At 19, she joined brother Ravinder in launching their first beer in Calgary. They bought a U.S. brewery in 2006 and rechristened it Minhas Craft Brewery. They eventually formed a group of companies, including a TV-production subsidiary called Spotlight Productions, that now generates more than $155-million in revenue. She admits that at least part of the reason she agreed to become a Dragon was to further promote her products. It doesn’t take long into a conversation to discover how easily she can slip into marketing mode, casually sliding the fact that their brewery is the “10th largest in North America” into the conversation and sounding a bit like a commercial when discussing her passion to make “affordable, great-tasting beer with real products but not at an outrageous price.”

Early reports suggest that Minhas may be filling the shoes of former Dragon Kevin O’Leary, the arch-capitalist who had a reputation for being tough and abrupt in the first eight seasons of the series. A recent profile in Canadian Business magazine about Minhas and her new Dragon duties reported “as the tapings progress, a consensus emerges that she’s the tough one,” suggesting that Season 10’s toilet-obsessed entrepreneurs may not be the only ones on the receiving end of her blunt appraisals.

“I don’t think I agree with the word tough,” Minhas says. “I am an honest entrepreneur and I was an honest Dragon, which can mean telling people what they don’t want to hear. But at the end of the day, the show is somebody standing in front of me and asking for my money — my hard-earned money! It’s not CBC’s money, it’s not some other venture capitalist’s money, this is real money we’re talking about. So I treated it, from pitch No. 1 to pitch No. 200, as if you were sitting in my boardroom and we are having a conversation. And sometimes that means drilling down, getting into numbers and getting into facts that sometimes people don’t want to get into. Sometimes that means being told the hard truth.”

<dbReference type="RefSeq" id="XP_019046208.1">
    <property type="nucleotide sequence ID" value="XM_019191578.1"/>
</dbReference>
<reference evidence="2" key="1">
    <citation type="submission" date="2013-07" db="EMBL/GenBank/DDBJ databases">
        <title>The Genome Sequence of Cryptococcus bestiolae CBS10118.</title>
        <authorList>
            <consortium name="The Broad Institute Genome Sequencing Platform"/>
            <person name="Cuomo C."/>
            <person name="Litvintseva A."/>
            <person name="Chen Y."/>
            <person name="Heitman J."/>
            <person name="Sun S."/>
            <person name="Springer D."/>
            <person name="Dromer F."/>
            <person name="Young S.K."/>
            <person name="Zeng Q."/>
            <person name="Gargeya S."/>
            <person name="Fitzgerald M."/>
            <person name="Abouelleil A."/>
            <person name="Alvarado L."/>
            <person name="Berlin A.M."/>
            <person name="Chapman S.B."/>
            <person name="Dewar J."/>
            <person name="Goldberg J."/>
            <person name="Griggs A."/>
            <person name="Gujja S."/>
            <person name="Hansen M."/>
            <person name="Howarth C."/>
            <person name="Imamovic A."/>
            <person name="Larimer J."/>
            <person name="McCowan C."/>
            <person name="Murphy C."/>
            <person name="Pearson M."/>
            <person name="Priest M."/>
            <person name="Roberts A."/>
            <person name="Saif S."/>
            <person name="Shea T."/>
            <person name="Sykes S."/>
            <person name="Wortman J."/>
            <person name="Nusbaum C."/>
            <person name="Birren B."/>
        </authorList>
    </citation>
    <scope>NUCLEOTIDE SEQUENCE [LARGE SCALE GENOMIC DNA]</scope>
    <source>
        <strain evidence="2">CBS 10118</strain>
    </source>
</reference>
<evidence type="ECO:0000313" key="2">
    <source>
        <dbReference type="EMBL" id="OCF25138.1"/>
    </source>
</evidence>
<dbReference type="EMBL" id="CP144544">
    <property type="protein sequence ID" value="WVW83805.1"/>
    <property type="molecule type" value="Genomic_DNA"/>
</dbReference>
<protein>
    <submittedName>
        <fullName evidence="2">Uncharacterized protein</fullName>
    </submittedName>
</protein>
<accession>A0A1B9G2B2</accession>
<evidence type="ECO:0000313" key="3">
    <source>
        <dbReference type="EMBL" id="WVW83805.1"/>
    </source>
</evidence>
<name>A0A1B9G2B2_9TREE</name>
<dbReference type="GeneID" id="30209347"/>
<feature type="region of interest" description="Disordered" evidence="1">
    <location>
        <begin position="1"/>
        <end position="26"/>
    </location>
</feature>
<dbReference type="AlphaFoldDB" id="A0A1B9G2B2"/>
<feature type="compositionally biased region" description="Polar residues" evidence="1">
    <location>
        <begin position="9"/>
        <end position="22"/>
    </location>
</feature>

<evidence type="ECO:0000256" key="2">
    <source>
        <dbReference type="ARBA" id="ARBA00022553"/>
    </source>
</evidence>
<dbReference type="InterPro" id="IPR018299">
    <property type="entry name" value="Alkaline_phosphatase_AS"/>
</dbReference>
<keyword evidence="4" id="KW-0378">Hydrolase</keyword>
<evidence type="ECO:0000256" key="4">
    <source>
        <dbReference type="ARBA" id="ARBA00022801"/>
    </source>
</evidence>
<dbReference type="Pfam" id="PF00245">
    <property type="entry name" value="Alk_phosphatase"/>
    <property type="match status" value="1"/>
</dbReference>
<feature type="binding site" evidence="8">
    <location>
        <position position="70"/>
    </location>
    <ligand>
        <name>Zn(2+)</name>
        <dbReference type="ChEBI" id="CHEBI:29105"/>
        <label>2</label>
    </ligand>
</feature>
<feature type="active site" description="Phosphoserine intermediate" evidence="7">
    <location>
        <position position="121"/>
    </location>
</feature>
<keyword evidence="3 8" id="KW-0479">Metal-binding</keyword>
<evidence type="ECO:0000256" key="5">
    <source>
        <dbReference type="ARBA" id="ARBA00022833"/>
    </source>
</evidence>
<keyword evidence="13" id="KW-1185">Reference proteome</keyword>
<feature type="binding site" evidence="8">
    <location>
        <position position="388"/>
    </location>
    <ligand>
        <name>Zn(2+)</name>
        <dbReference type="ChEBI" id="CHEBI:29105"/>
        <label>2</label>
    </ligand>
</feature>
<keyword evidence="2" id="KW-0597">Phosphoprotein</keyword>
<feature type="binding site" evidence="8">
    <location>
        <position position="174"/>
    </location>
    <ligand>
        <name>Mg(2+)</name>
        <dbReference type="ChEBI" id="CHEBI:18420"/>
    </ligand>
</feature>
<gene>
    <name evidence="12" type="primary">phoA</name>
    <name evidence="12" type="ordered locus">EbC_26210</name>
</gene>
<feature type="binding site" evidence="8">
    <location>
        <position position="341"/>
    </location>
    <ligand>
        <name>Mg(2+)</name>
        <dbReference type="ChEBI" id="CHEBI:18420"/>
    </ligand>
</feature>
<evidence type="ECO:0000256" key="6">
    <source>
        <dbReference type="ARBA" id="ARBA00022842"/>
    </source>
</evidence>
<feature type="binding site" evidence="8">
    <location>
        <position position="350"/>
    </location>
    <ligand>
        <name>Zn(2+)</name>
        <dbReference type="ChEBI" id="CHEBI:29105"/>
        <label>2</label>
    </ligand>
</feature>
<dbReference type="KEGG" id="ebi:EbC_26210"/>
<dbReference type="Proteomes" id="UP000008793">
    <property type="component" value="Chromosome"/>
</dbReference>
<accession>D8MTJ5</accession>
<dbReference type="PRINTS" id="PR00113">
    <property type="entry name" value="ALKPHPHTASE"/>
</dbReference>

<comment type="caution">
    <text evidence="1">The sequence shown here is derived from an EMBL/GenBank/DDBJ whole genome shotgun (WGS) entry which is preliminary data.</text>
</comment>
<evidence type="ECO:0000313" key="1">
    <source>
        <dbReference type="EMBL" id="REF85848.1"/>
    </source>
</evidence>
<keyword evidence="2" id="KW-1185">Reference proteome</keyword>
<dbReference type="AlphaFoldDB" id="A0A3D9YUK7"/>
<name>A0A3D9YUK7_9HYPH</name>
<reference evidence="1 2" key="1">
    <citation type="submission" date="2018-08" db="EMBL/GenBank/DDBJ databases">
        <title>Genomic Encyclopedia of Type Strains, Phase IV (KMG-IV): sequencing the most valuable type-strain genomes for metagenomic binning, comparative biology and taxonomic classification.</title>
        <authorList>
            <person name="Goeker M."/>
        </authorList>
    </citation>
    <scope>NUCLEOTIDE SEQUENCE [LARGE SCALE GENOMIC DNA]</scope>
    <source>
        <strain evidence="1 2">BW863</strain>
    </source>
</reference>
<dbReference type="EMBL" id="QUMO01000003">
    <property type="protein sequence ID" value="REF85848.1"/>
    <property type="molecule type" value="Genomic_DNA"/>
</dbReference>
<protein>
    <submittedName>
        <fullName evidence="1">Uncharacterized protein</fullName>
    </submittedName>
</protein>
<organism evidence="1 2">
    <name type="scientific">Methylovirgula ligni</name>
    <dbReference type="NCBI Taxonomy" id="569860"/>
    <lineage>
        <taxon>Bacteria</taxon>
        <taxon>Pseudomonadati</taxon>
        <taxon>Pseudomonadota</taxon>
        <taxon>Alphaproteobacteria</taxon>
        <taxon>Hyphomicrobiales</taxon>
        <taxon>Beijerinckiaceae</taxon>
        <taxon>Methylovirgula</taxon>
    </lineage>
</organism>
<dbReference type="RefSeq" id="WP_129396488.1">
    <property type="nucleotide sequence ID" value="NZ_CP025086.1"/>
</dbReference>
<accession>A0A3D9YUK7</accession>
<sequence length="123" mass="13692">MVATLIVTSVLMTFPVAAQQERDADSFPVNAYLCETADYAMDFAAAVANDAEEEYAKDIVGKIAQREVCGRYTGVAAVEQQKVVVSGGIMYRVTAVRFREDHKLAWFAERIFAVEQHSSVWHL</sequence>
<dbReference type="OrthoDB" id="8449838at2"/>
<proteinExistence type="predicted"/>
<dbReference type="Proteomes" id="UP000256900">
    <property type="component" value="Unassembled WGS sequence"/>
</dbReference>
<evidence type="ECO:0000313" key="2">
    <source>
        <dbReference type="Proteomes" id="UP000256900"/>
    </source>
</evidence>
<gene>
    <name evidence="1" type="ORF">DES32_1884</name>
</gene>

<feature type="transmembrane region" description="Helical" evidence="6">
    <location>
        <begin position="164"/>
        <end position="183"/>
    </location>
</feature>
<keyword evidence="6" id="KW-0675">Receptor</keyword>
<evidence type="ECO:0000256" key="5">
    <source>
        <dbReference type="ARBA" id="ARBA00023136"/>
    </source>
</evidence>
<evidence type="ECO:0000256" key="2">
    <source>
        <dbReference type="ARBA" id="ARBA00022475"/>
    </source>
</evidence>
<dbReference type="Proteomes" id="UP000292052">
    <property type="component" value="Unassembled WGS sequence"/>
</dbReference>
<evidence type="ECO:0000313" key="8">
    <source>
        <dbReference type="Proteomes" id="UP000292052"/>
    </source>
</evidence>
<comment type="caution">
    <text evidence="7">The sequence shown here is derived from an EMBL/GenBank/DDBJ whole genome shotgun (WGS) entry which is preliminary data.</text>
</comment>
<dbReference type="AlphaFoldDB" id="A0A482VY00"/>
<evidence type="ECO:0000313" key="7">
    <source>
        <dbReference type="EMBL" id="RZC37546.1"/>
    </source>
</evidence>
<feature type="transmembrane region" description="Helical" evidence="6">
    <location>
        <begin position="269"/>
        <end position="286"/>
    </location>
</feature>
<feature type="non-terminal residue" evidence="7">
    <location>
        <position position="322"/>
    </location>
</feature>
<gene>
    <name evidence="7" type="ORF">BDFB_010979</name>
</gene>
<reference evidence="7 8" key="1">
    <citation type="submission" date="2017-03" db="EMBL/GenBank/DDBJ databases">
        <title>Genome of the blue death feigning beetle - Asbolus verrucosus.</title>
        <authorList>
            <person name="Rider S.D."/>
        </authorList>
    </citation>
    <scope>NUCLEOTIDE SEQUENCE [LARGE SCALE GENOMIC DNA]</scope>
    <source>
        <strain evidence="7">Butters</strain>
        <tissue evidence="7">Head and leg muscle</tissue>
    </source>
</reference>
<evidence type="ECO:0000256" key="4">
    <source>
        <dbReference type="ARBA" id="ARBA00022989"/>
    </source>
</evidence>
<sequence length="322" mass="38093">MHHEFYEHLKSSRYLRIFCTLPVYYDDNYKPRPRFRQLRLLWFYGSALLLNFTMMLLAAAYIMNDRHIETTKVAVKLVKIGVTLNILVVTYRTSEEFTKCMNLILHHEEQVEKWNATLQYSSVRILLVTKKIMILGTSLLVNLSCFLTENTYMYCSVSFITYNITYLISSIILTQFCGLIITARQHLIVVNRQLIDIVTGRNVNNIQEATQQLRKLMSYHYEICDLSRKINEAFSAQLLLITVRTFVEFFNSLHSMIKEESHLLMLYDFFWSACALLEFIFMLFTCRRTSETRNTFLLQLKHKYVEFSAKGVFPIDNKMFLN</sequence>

Still, both Minhas and Romanow said they can empathize with younger entrepreneurs, seeing the same sort of energy and, in some cases, naiveté that they themselves brought to pitches early on.

At 30, Romanow is the youngest Dragon in the history of the show. She is also a part of Next Gen Den, CBC’s online series designed specifically for young entrepreneurs.

“The earlier you start in business the easier it is in life,” she says. “It hard to start a business (later) because there’s more responsibilities. There’s mortgage and children and all these things that make it very difficult to take a risk. But the second thing about starting early is that you get used to some of the feelings that never go away as an entrepreneur. These feelings are being lonely, being pretty scared most of the time. You are generally in a pretty high-risk place for long period of time. You get yourself used to living on a certain risk threshold. And I think that is very important.”

As for the gender issue, Romanow says she doesn’t necessarily see herself as a role model specifically for female entrepreneurs.

“I’ve seen a lot of awesome women entrepreneurs and a lot of awesome male entrepreneurs,” she says. “It’s fun, but I don’t think being a great entrepreneur is restricted to gender at all.”

Minhas, on the other hand, says it’s nice to have some “girl power” and a panel that reflects the real world of business, which is no longer male dominated. She said the new male-to-female ratio among the Dragons has created a different dynamic for the series.

“When a man says something and a woman says something, it’s construed very differently just based on our gender and we can be getting to the same point,” she says. “So I think if Kevin or (Michael Wekerle) or Jim said something and I said the same thing in the same tone it will be construed differently. So, yes, I think that will be a little new for audiences.”

Season 10 of Dragons’ Den premières Oct. 7 on CBC.